Study Explains Waterhemp’s Metabolic Resistance to Topramezone

Study Explains Waterhemp’s Metabolic Resistance to Topramezone

Corn naturally tolerates certain herbicides, detoxifying the chemicals before they can cause harm, writes Lauren Quinn on the University of Illinois Crop Sciences website. It’s what allows farmers to spray fields with the class of herbicides known as HPPD-inhibitors, which kill weeds such as waterhemp and Palmer amaranth and leave corn unscathed. But in more and more fields, the method is failing; waterhemp isn’t dying.

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Scientists have studied waterhemp’s response to two common HPPD-inhibiting herbicides, mesotrione (trade name Callisto) and tembotrione (Laudis), and found the weed uses the same cellular mechanism as corn to detoxify the chemicals. However, no one had studied waterhemp’s metabolic response to a third HPPD-inhibiting herbicide, topramezone (Impact or Armezon), which is in a different chemical subclass than mesotrione and tembotrione, but is just as widely used in corn.

A new study from the University of Illinois identifies the detoxification pathway in two Midwest waterhemp populations that plays a role in rapidly metabolizing topramezone. Unfortunately, the finding is not good news for corn growers.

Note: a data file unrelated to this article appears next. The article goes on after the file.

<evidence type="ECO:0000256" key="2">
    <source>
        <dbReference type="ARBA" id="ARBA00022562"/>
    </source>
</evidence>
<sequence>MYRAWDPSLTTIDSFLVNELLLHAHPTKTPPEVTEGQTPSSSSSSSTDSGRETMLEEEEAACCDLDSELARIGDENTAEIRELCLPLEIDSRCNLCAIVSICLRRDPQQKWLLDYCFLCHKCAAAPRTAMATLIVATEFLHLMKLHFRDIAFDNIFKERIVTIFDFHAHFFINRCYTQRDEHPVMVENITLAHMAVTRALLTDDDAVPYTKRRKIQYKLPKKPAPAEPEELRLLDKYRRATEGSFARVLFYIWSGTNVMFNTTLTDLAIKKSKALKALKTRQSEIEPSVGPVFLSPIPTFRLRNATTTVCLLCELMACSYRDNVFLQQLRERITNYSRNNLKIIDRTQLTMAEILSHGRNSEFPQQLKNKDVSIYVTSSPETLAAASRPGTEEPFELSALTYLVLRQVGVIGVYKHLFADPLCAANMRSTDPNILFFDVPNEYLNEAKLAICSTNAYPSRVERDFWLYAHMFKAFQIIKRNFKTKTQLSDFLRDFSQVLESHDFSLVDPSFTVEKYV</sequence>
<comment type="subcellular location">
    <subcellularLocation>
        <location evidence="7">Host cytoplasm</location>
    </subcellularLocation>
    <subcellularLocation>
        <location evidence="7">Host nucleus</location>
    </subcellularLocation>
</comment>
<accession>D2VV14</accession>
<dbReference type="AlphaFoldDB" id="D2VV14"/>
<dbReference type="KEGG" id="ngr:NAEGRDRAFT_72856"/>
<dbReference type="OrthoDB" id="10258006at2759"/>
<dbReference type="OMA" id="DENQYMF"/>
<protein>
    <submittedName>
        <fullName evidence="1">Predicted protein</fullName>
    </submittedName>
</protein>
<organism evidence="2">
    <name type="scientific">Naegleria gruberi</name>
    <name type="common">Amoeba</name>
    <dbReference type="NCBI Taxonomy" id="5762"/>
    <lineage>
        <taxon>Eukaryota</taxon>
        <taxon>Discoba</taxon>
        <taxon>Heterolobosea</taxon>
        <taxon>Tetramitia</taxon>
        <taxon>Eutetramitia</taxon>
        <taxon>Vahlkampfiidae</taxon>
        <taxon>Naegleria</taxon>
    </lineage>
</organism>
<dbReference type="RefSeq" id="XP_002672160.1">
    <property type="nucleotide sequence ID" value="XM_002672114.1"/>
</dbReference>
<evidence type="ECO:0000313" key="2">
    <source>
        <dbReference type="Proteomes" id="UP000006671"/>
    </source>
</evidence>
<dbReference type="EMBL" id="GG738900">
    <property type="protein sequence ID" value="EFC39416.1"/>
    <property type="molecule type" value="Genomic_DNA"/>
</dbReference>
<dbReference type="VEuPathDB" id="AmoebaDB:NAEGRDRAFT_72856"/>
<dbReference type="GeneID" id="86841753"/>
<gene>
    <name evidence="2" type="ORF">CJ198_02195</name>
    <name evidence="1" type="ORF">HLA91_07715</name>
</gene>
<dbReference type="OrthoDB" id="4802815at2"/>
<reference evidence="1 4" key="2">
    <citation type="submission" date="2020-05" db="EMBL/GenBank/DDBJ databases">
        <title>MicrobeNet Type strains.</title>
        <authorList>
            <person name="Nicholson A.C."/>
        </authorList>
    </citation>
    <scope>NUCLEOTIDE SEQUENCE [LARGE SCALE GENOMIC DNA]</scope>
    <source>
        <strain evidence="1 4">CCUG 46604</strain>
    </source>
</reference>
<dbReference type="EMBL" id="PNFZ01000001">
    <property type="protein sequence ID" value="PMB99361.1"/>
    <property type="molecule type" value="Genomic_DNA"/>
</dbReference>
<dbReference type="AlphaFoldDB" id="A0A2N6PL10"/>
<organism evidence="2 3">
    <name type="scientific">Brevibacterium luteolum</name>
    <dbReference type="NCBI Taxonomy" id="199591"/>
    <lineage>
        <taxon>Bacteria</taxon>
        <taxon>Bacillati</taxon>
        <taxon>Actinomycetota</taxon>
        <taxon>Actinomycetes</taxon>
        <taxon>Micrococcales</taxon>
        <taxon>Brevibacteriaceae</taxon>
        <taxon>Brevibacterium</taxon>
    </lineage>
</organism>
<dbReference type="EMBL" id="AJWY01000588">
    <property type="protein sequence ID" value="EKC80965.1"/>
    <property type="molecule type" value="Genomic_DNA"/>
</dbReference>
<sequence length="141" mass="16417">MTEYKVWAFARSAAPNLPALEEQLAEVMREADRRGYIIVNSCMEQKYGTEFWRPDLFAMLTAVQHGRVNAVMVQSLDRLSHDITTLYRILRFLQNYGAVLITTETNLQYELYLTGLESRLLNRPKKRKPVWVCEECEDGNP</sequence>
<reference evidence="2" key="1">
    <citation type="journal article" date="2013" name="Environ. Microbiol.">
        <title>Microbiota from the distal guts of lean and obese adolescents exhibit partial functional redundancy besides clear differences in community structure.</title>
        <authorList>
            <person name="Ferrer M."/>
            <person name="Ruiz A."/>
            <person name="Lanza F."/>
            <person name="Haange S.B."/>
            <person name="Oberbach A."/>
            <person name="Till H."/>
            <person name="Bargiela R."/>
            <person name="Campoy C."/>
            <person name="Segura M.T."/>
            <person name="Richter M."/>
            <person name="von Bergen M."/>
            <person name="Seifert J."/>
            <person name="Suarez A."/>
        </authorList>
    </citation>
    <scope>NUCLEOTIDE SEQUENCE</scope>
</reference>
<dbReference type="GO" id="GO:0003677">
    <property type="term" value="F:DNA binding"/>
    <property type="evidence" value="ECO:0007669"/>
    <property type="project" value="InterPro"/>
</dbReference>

“Our initial theory was that waterhemp would mimic corn as it does for the other two HPPD-inhibitors, but, no, it found a different way,” says Dean Riechers, weed scientist in the Department of Crop Sciences at U of I and co-author on the Frontiers in Plant Science study. “We don’t know how or why, but it has a different mechanism from what corn naturally has. Bottom line is that you can’t use any of the three HPPD-inhibitors to control this population.”

The waterhemp population Riechers refers to is from a field in McLean County, Illinois. During the past decade, the field of continuous seed corn has been treated with all three HPPD-inhibitors, and waterhemp was showing resistance to them all. Riechers and his co-authors planted seeds from that population in a greenhouse and sprayed the plants with all three herbicides to assess the degree of damage. Compared with two populations sensitive to the chemicals, the McLean County waterhemp plants looked great.

The researchers also grew up waterhemp plants from a Nebraska field that only had been treated with mesotrione and tembotrione. Despite never having been exposed to topramezone, the plants appeared to be resistant. They didn’t look as good as the McLean County population, but they looked much better than the sensitive populations.

Read more at CropSciences.Illinois.edu.

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